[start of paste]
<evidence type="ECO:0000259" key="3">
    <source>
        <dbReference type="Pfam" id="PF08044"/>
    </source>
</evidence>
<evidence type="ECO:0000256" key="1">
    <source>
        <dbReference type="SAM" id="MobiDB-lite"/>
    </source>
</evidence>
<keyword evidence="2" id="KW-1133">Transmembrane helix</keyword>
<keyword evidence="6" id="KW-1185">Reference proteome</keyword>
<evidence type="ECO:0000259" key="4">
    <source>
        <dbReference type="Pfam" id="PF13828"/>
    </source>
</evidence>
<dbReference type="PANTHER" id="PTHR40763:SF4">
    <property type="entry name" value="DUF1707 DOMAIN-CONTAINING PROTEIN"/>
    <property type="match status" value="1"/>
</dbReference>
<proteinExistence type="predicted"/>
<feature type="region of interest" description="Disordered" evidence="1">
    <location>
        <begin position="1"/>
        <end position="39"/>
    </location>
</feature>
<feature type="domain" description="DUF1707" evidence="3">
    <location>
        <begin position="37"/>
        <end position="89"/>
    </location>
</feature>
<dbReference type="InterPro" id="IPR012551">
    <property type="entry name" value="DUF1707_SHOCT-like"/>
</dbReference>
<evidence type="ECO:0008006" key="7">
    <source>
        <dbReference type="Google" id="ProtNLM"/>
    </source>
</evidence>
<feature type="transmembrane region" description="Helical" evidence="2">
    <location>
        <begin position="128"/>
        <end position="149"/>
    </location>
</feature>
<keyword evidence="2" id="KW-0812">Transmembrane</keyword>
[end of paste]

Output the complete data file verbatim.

<evidence type="ECO:0000259" key="3">
    <source>
        <dbReference type="Pfam" id="PF08044"/>
    </source>
</evidence>
<evidence type="ECO:0000256" key="1">
    <source>
        <dbReference type="SAM" id="MobiDB-lite"/>
    </source>
</evidence>
<keyword evidence="2" id="KW-1133">Transmembrane helix</keyword>
<keyword evidence="6" id="KW-1185">Reference proteome</keyword>
<evidence type="ECO:0000259" key="4">
    <source>
        <dbReference type="Pfam" id="PF13828"/>
    </source>
</evidence>
<dbReference type="PANTHER" id="PTHR40763:SF4">
    <property type="entry name" value="DUF1707 DOMAIN-CONTAINING PROTEIN"/>
    <property type="match status" value="1"/>
</dbReference>
<proteinExistence type="predicted"/>
<feature type="region of interest" description="Disordered" evidence="1">
    <location>
        <begin position="1"/>
        <end position="39"/>
    </location>
</feature>
<feature type="domain" description="DUF1707" evidence="3">
    <location>
        <begin position="37"/>
        <end position="89"/>
    </location>
</feature>
<dbReference type="InterPro" id="IPR012551">
    <property type="entry name" value="DUF1707_SHOCT-like"/>
</dbReference>
<evidence type="ECO:0008006" key="7">
    <source>
        <dbReference type="Google" id="ProtNLM"/>
    </source>
</evidence>
<feature type="transmembrane region" description="Helical" evidence="2">
    <location>
        <begin position="128"/>
        <end position="149"/>
    </location>
</feature>
<keyword evidence="2" id="KW-0812">Transmembrane</keyword>